Cesarean Section, Microbiota and Risk of Respiratory Infection

Written by
Dr Fathalla Ali, PHD Paediatrics

6/1/2021​

Cesarean Section (CS) is one of the most common life-saving surgical procedure that is performed when some complications developed during pregnancy and labour. Despite that, it is a major operation that is associated with complications that may have implications for future pregnancies and long-term health effects. Mode of delivery is considered a significant determinant for the early acquisition and development of gut microbiota in infants.

In a recent prospective study, Reyman et al (2019), assessed the effect of delivery mode on gut microbiota, independent of antibiotic administration to mothers. Additionally, the team investigated the role of delivery mode-induced gut microbiota changes on health. In this study, the routine antibiotic administration to the mothers was postponed until after the cord clamping.

The effect was assessed in 120 infants and their mothers. 74 infants were vaginally delivered (VD), and 46 caesarean section delivered (CS). The 120 children had at least 5 fecal samples available from ten timepoints (2 hours postpartum, 1 day, 1 week, 2 weeks and 1,2,4,6,9 and 12 months of age). Also, a detailed questionnaire on the health status of infants were collected at each timepoint of sample collection. Results showed that:

  • The maximum effect of delivery mode on the early development of microbiota was observed at 1 week of age and continued until 2 months.
  • The VD infants showed more stable microbiota composition than the CS infants.
  • The microbiota composition of the VD infants was similar to that of their own mother.
  • The high abundance of health associated bacteria such as Bifidobacteria was associated with infants born by VD.
  • The lack of Bifidobacteria colonization among CS infants was not corrected by breastfeeding.
  • Breastfed CS infants had less gut Bifidobacterium than formula fed VD infants.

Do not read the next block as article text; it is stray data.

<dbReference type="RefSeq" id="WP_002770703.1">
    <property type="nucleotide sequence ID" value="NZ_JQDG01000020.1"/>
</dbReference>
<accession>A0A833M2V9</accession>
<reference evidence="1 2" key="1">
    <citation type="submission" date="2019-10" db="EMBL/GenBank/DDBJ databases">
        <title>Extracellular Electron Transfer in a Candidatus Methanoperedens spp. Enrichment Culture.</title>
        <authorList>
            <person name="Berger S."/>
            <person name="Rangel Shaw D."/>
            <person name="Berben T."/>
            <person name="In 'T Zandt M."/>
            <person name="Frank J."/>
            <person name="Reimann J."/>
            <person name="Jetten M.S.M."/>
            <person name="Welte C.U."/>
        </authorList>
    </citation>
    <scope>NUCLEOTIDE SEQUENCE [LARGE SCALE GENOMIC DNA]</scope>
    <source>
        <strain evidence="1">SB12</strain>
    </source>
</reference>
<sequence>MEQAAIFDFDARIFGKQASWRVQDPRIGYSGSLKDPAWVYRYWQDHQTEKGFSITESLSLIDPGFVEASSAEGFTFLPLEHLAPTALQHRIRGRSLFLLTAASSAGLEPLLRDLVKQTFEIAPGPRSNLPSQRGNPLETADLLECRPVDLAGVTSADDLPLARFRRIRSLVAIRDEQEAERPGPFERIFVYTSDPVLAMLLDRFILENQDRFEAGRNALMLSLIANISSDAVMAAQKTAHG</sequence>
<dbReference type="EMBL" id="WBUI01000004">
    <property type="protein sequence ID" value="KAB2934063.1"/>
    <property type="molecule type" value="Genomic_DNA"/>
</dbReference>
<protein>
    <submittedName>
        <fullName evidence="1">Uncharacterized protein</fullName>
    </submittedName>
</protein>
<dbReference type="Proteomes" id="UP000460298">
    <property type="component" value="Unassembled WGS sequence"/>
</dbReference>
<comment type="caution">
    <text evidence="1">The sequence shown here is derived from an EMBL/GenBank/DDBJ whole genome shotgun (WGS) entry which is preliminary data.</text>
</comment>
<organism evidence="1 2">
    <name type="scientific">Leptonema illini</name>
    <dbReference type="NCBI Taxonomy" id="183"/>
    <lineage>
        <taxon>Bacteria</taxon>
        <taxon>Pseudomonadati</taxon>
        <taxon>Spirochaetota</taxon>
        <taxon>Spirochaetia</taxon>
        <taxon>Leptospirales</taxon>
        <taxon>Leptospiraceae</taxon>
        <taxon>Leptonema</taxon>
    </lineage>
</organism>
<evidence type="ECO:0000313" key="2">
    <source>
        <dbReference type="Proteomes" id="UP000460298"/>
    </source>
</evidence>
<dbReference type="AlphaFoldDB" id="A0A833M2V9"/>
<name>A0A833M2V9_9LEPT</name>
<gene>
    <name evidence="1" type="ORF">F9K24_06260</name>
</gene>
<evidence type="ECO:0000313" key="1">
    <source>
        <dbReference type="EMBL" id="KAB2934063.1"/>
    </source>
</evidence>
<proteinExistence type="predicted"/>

• Bacteroides spp., which are considered to be important for regulators for intestinal immunity were also found more abundant in VD infants compared with CS infants.
  • The high abundance of potentially pathogenic and proinflammatory Bacteria such as Staphylococcus, Klebsiella & Enterococcus was associated with infants born by CS.
  • There was an association between gut microbiota composition at the age of 1 week and the number of Respiratory Infections (RI) events.
  • There was a trend toward more RI events and a higher need for antibiotic in the first year of life in CS infants compared with VD infants.
  • Bifidobacterium, Klebsiella & Enterococcus were found to be the most important bacteria associated with the RI events during the first year of life.
  • Bifidobacterium were associated with fewer RI events during the first year of life.
  • Klebsiella & Enterococcus, Veillonella were associated with higher RI events during the first year of life. These bacteria were associated with higher rate of CS delivery.

Keywords: Cesarean Section, Mode of delivery, Microbiota, Respiratory Infections, Bifidobacteria

Reference:

Reyman, M., van Houten, M.A., van Baarle, D. et al. Impact of delivery mode-associated gut microbiota dynamics on health in the first year of life. Nature Communications 10, 4997 (2019). Click here

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